Diversions: Kansas City to Iceland non-stop

IcelandAir just announced the addition of three-times weekly in-season non-stop flights from Kansas City to Reykjavik, and from there you can connect to several primary and secondary cities in Europe. We have flown this route twice in recent years out of Minneapolis, and since I had already written up some tips for friends in the past, I thought I would… Read more »

Cancer, probability, normality and theodicy – part 1

I have posted recently about the lotteries that you will likely lose and the lotteries you have already won. In this post I want to talk about the math of a lottery you might win, but really do not want to. And understanding the math here is to get to a closer understanding of probability and fate in nature. Every… Read more »

Income inequality and the Rule of 72 – part 3

“If we don’t do something to fix the glaring inequities in this economy, the pitchforks are going to come for us. No society can sustain this kind of rising inequality.” Entrepreneur and investor Nick Hanauer. [1] Part One of this series looked at how some basic compounded income growth projections with fairly-low rate differentials could alone result in fast-widening income inequality, and then Part… Read more »

Worth a listen: A Swedish singer-songwriter with my name

I was in Malmö, Sweden (which is just across the strait from Copenhagen, Denmark), a few years ago when I came across a concert notice for a local Swedish singer-songwriter who coincidentally shares my name, Richard Lindgren. We had to leave Malmö, his hometown, the next day and missed seeing him perform, but I have been buying his music ever since…. Read more »

Income inequality and the Rule of 72 – part 2

The first part of this series of posts showed how small differences in average pay increases over time can explain much, if not most, most of the wide spread of income growth cited as evidence of income inequality. The question addressed in this part is whether the historical record supports this assertion. Part Three, in the queue, will look at… Read more »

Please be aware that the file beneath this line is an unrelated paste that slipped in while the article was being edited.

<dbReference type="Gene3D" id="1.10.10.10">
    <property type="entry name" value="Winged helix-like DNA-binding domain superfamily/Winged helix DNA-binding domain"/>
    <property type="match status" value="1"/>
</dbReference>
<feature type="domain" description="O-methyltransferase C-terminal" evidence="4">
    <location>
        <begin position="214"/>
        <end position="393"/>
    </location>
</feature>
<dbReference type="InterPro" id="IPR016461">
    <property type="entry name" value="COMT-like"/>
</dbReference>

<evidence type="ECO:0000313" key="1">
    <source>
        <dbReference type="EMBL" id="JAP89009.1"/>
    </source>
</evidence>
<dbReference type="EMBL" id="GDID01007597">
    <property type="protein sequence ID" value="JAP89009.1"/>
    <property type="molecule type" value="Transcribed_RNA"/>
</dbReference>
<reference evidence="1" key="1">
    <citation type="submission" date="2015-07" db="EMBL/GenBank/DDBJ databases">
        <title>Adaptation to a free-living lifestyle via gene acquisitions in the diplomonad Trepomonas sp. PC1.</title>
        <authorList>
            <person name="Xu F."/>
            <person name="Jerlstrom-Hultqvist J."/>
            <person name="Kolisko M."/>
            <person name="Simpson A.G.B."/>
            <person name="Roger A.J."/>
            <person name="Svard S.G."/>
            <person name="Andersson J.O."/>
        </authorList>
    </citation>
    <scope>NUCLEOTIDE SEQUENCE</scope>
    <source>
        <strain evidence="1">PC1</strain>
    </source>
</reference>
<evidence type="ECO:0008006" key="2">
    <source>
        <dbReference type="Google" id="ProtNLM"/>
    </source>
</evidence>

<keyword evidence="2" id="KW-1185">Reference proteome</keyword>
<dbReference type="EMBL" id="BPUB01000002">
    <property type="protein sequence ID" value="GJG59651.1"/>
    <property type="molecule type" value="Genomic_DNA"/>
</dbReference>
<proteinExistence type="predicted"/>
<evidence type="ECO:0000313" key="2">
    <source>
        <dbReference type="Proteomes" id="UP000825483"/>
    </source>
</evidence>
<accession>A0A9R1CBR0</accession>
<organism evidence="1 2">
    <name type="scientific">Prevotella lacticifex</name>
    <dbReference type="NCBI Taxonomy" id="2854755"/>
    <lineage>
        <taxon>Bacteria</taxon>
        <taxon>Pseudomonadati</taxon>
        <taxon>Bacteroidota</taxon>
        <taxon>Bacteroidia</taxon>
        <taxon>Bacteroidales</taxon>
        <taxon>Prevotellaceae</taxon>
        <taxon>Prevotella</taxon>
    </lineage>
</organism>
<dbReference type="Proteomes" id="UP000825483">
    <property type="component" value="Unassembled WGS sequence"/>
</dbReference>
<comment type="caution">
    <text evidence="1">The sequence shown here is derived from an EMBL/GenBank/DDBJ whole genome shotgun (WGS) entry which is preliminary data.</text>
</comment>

Why there is always a winner, but it’s probably not you

I’d like to move away from the topic of lotteries, but not yet, because this is the window through which most people normally experience a very counter-intuitive mathematical law concerning probability and randomness. Indeed, the worldwide lottery business is primarily based on the assumption that the operators know this law and you don’t. Setting up a truly-random and fair lottery… Read more »

Worth a listen: “On the Media” talks to the Pentagon Papers author

We finally made the time to see the Meryl Streep/Tom Hanks film “The Post,” about the Washington Post’s coverage of the Pentagon Papers, exposing secrets regarding the conduct of the Vietnam War. The film is well worth seeing, and I followed it up with listening to an interview with the lead Pentagon author on the papers, Leslie Gelb, on the… Read more »

Income inequality and the Rule of 72 – part 1

Income inequality is an issue fraught with political stake-in-the-ground positioning, but there is some very basic math that, if understood, deflates a lot of the political grandstanding from either side. If we get the math out of the way then perhaps the policy implications and choices become clearer. The first principle applied here is that nature itself does not usually… Read more »